Climate data from private market managers “remained patchy” in 2023, leaving defined contribution (DC) and defined benefit (DB) trustees vulnerable to missing both their own and regulatory standards, according to a study by Hymans Robertson.

Trustees who have set strong climate-data quality objectives need their asset managers to improve data gathering and reporting, the pensions consultancy added.

The research, which is carried out annually, assessed the extent to which private market asset managers are able to report on climate metrics across four asset classes: private debt, private equity, real estate and infrastructure.

In 2023 asset managers reported on assets totalling £93.9bn, compared with £63.9bn in 2022. The most significant improvements were seen in the amount of data provided by private debt managers.

Response rates increased to 43% from 21% in 2022 and emissions data (26%) was reported for the first time. However, reporting rates across other asset classes demonstrated no material change over the year.

The response rate for infrastructure managers fell to 67% from 75% in 2022. The rate of reply from property managers fell to 47% from 60% in 2022. The lower response rate from managers reporting on property assets meant that there was less data provided on carbon emissions, with only two thirds (62%) of property funds providing this data, the consultancy said.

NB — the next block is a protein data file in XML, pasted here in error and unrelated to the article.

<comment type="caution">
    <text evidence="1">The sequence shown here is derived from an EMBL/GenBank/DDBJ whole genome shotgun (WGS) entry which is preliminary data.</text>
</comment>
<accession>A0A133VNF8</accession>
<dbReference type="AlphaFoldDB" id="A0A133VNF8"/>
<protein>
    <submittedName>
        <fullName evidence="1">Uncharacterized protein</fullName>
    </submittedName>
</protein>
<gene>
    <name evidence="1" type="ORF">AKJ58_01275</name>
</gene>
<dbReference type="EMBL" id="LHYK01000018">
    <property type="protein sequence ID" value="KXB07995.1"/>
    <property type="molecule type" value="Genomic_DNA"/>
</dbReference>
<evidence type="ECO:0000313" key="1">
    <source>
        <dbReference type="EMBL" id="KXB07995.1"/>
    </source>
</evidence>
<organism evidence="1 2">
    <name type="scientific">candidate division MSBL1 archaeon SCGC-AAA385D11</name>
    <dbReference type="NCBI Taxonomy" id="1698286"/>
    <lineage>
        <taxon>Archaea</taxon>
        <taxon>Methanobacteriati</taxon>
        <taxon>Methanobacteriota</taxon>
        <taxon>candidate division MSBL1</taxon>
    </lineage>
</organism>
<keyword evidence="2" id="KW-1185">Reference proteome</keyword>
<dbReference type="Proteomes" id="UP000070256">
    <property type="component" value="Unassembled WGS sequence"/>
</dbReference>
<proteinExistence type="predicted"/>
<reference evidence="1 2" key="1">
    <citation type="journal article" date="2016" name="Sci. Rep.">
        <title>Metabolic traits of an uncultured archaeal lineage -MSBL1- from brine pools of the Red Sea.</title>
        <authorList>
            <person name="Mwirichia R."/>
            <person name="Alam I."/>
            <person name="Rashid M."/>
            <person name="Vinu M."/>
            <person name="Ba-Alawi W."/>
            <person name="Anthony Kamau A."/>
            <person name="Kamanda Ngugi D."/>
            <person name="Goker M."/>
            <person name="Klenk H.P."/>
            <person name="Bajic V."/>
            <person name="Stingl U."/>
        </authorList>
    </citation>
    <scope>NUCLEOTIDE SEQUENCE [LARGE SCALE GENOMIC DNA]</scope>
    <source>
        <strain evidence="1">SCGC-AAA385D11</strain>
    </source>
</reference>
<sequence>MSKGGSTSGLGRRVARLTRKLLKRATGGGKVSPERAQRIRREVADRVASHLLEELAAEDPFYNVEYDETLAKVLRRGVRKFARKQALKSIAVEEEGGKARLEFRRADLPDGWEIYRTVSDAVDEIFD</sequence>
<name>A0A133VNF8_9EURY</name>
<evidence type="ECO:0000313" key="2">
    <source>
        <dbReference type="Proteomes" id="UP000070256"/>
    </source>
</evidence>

Simon Jones, partner, head of responsible investment at Hymans Robertson, said: “Reporting on climate data remains at a relatively early stage across most private-market asset classes. However, for asset owners who have set climate goals, there is a need to understand the progress that is being made.”

He continued: “Better data helps not just the reporting needs of asset owners, but it also informs their strategic decision making. This is one of the reasons why we have advocated for the adoption of data-quality objectives by asset owners within the TCFD [Task Force on Climate-related Financial Disclosures] frameworks.”

Hymans Robertson recommended that DC and DB trustees must continue to request data, engage with managers, take steps to understand data verification processes, assess gaps in data reporting and encourage transparancy.

Jones added: “Our research shows that there have been some improvements in reporting, particularly within private-debt strategies, but we’ve seen little progress across other asset classes. We recognise that change takes time and that continued engagement with asset managers is the way by which we and our clients can help improve disclosures.

”Although reporting should not be at all costs, we prefer managers to disclose the information they have available and the reasons why there are gaps, rather than simply say nothing.”

Hymans Robertson’s latest survey covered 157 funds across 57 asset managers.

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